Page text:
Stand Up for Good Posture



Do you feel like you’re hunched over all the time. Do you commute? Do you work at a computer? Do you have a ‘smartphone’? Then you probably ARE hunched over all the time.

Stand up for your health.

Posture Is More Than Standing Straight


Good posture means good health. Having good posture helps you exude confidence, poise, and even sexiness. We often get so bogged down with life that we forget this spine of ours can really help us get what we want out of work, life, and play.

Having bad posture can not only affect your confidence and send weird signals through body language, but from a physical perspective, bad posture can effect the way you digest food by having your intestines all squished up in your abdomen.

Excessive sitting in a slouched position has even been shown, through a study out of Harvard, to increase cortisol and decrease testosterone. It also follows logically that your spine and other support structures of the body have an optimal way that they function. The more we can be in optimal positions, the more the entire machine of our body can run in a more efficient and healthier way.

How to Fix Your Posture


We can often find that using the squat to address our posture position is a great way to bring the focus onto the entire body. Many of us think of our posture as being about the back, when in actuality, your posture affects how you move all of the time.

If we can improve the position and posture in squatting, we can almost always improve posture in everyday life. In this post I’m going to suggest a few movements to check yourself as you move, and build good posture in the process.

Shoulders in Your Pockets


We will start our positioning with the shoulders. The best visualization I use with people is to think that your shoulders are being put into your back pockets. This not only gets your shoulders moving into position (by drawing back), but also engages the biggest muscles in the back, your latissimus dorsi, or lats. These important muscles, when activated and braced, allow you to move, sit, and stand with confidence and safety.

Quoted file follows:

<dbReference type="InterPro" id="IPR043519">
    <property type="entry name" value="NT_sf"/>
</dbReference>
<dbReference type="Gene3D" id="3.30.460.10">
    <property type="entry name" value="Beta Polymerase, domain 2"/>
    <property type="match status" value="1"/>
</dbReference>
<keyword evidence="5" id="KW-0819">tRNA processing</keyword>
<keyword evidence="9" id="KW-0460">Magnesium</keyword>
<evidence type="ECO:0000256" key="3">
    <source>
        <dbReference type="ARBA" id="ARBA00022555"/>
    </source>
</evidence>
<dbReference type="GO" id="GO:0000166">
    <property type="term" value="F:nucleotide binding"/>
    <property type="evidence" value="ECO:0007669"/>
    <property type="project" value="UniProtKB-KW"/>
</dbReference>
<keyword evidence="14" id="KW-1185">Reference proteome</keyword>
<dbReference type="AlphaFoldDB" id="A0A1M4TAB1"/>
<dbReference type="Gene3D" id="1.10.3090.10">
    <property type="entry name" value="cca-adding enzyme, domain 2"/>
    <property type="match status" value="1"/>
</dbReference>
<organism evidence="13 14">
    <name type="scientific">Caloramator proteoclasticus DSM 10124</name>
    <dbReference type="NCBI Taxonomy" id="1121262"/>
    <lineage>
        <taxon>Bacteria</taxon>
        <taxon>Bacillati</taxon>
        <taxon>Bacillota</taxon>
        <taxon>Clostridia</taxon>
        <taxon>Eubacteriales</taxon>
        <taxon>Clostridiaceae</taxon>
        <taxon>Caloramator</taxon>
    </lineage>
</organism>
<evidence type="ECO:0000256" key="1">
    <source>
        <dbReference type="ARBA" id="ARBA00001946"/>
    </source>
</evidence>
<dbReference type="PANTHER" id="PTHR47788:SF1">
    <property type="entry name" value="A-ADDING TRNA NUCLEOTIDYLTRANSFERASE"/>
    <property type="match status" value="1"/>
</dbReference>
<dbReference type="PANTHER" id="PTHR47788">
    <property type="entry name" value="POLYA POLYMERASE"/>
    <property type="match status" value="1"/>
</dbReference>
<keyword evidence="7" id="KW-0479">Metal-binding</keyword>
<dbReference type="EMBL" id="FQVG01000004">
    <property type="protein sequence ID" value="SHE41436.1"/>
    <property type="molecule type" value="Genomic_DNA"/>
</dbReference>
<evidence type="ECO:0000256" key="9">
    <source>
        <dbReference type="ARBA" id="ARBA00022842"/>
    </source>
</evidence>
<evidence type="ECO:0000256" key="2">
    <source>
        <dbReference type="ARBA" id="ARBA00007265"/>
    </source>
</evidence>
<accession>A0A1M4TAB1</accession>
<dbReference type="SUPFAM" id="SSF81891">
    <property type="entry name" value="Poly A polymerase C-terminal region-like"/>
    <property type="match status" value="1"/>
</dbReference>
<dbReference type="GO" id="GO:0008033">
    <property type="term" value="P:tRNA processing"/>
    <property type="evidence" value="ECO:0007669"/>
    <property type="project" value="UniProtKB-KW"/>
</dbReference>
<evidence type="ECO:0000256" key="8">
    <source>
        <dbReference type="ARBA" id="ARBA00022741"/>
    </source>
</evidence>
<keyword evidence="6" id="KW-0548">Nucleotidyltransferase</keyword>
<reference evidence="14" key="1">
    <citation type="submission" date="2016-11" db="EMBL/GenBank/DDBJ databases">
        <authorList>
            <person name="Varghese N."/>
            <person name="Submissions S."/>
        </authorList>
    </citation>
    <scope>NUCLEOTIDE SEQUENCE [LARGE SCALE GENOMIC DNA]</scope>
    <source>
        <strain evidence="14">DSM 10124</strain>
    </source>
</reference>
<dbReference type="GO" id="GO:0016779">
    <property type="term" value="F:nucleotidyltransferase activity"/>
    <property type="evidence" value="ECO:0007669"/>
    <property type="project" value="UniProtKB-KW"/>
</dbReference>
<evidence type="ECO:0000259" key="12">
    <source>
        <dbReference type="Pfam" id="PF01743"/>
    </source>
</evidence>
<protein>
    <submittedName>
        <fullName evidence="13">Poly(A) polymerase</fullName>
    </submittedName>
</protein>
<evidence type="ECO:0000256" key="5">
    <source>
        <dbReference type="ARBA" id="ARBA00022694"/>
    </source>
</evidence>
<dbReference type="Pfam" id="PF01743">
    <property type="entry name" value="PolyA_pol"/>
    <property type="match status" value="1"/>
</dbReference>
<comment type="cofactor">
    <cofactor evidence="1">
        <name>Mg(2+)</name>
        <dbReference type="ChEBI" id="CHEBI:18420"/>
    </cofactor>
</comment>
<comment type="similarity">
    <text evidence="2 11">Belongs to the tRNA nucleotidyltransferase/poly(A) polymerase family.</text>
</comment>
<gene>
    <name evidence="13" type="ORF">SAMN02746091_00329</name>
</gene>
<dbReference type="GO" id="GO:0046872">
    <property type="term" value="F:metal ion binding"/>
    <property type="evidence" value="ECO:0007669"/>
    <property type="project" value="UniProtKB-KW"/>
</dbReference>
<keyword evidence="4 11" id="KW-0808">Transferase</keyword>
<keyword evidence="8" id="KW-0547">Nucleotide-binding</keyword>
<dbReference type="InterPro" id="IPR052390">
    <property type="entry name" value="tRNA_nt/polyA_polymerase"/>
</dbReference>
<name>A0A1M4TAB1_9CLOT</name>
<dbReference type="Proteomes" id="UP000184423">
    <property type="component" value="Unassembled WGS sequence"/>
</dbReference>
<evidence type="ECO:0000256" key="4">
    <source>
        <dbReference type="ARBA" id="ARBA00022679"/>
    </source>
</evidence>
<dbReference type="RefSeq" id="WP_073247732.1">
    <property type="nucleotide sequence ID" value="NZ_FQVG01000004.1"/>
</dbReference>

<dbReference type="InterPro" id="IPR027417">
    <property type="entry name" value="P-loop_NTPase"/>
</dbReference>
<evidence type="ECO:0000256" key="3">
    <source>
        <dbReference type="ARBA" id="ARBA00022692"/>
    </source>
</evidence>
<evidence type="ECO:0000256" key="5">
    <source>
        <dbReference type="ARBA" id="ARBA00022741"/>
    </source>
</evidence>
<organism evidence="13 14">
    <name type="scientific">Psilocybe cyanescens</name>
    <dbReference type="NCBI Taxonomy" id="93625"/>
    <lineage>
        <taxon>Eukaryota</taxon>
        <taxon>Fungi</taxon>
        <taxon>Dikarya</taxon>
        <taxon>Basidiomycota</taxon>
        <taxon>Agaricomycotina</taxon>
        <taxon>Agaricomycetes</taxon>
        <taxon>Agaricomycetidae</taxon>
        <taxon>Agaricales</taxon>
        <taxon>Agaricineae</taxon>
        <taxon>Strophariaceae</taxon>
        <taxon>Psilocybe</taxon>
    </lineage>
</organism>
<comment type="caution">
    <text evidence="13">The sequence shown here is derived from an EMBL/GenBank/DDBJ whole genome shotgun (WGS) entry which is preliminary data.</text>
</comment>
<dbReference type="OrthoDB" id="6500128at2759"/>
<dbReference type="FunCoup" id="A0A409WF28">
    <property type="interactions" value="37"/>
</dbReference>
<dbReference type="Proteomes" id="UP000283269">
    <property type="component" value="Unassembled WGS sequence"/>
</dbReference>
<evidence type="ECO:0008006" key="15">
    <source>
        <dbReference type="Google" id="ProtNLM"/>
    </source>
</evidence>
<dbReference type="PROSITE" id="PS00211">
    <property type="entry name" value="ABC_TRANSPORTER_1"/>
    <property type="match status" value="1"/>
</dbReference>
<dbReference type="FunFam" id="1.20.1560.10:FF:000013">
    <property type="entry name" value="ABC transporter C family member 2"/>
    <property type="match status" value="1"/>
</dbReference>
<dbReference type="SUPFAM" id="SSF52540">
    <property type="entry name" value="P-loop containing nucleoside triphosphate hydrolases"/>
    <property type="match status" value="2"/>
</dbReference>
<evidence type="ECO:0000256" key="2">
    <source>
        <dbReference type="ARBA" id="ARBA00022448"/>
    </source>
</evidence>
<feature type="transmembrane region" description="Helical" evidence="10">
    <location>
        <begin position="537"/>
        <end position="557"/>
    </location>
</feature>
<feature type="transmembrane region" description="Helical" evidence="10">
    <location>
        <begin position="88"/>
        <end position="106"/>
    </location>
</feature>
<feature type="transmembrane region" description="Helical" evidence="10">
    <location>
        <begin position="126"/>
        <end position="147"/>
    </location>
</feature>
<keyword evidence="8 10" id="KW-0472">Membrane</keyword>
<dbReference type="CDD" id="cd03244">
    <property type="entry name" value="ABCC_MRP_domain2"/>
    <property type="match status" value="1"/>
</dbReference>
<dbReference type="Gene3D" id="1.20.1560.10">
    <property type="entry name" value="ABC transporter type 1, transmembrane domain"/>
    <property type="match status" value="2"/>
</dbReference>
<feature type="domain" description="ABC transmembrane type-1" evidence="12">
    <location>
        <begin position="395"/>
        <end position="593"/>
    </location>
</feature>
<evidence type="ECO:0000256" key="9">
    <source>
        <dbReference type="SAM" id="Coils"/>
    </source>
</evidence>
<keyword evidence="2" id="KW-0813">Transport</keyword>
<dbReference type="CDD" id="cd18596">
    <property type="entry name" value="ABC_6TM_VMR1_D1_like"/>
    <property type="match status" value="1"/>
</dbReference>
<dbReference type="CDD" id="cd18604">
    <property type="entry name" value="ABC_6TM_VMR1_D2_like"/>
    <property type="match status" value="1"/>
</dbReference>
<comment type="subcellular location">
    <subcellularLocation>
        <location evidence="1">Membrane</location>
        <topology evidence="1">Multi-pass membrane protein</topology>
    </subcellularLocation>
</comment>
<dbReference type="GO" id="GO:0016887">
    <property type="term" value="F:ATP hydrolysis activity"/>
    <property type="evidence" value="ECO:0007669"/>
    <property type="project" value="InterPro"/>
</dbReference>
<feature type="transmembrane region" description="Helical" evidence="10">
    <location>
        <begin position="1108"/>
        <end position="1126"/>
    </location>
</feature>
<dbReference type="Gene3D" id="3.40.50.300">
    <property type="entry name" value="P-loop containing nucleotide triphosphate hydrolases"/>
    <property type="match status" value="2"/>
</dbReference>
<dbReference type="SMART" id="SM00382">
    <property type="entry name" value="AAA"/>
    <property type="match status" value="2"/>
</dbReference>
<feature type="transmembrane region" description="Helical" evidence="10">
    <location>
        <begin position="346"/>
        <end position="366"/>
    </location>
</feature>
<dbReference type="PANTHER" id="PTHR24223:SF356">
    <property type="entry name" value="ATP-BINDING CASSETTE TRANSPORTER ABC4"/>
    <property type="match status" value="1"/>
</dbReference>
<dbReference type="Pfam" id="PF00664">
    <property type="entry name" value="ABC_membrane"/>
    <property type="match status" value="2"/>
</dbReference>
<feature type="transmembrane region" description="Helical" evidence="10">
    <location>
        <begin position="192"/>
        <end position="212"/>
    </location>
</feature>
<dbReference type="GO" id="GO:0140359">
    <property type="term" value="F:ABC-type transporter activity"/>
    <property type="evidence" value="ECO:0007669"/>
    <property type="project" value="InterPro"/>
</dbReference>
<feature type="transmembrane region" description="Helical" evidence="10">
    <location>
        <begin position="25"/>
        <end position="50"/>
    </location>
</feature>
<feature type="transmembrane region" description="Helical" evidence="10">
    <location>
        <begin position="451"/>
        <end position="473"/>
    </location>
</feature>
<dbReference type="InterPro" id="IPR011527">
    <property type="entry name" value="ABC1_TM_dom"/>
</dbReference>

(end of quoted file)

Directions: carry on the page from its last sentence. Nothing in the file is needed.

Shoulders back and down, like they’re going into your back pockets. That’s number one.

But wait…there’s more!



We’re going to take that sweet position of shoulders back and down, and we’re going to move with it. For this next piece you’re going to need a wall.

With your hands held up straight above your head, approach and face a wall. Get close enough so your toes are about six to eight inches from the wall. With hands straight overhead, elbows straight, and palms to the wall, drive your hips back and down, push your knees out and squat as deep as possible.

Don’t let your hands touch the wall! Be careful! Many people will have a tendency to feel like they’re going to fall backwards. Most of us, even if we don’t get to a full depth position for the squat, will feel a big amount of activation through the upper back. Keeping your hands above your head, and squatting without the hands touching the wall, will provide wonderful activation for your posture. Most of us will feel tension in the upper-mid back. This is your midback muscles actually getting turned on and working to your favor.